Keep it minimal and try to avoid unnecessary toiletries. Pack light that you are comfortable during trek. Rain/Snowfall is common and varies from one trek to another in different seasons. Always make sure to wrap your clothing/non waterproof stuff inside waterproof poly bag (polythene/plastic packet) while packing in your backpack. Use additional waterproofing even if you have a rain cover for your backpack.

You are expected to carry your personal rucksack/backpack. Camp equipments such ration, tents etc. are carried by mules / porters. If packed wisely, your personal rucksack should not weigh more than 10-12 kg. In case you are not able/willing to carry your personal luggage we can arrange mules/porters to carry that too for additional charges. However you would still need to carry a small backpack to carry water, dry food, rain poncho / water-wind proof jackets etc while hiking.

On backpacking/ alpine trips the trekkers carry everything from tents to stove. But that is recommended for experienced and very fit trekkers only.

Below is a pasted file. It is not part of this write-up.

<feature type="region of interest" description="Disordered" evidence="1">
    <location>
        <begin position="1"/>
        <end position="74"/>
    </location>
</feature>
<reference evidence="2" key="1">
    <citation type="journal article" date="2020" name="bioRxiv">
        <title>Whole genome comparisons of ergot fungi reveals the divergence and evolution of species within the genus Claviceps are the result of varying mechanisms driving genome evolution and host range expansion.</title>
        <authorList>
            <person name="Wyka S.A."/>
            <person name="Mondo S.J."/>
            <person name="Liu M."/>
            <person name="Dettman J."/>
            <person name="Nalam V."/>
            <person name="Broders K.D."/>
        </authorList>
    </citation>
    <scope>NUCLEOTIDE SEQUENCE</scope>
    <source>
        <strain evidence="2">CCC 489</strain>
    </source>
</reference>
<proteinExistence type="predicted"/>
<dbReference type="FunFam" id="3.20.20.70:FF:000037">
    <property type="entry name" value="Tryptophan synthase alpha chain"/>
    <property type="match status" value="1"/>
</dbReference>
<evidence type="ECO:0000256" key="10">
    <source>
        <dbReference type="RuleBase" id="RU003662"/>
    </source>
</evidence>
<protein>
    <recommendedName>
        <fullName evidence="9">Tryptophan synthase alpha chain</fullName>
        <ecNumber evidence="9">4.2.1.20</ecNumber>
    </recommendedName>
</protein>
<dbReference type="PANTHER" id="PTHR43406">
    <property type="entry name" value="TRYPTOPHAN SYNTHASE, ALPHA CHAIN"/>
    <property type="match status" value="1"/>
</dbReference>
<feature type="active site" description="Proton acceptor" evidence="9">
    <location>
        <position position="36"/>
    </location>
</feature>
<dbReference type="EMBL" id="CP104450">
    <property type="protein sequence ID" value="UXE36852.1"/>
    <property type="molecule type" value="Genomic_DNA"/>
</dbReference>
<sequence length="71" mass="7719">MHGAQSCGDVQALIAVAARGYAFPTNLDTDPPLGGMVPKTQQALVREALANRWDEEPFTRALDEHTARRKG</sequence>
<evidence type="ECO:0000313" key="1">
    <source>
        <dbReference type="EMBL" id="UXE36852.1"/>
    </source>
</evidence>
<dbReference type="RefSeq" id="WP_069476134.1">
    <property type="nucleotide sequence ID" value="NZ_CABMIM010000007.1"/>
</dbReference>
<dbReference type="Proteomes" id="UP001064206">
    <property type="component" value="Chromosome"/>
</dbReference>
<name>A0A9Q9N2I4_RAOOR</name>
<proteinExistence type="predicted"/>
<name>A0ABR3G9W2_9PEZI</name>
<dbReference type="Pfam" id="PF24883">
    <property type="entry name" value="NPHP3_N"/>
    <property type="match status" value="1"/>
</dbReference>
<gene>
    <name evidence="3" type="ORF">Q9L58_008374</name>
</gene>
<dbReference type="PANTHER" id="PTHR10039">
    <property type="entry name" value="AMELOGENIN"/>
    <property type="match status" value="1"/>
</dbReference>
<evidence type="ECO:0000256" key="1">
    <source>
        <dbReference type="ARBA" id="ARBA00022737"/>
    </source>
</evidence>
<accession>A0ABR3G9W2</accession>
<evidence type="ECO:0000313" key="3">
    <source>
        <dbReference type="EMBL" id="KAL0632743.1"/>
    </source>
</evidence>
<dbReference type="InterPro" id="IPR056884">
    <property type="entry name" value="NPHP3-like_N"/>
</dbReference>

Minimum 4 and maximum 12. Our small and close-knit groups offer a great sense of camaraderie which helps in smooth transition and ensures coordination and punctuality essential for the success of any trip. A small group size also gives the opportunity of building strong bonds with known/ unknown teammates that mostly become great friends. 

It depends up on the physical fitness and interest of the guest. Normally we trek about 5 to 7 hours per day or walk 9 km to 14 km per day depending on the altitude gain and condition of the way.

Yes we do hike in the rain, snow, wind and any other weather conditions that add adventure to the trip. Rain-jackets/ponchos etc. protect you from rain and snow. However, if the weather is unsafe during the trip, for any reasons, the itinerary/ trek route is changed keeping safety of the group in mind. If the weather changes before the trip starts we would  change/postpone the trip and you will be notified.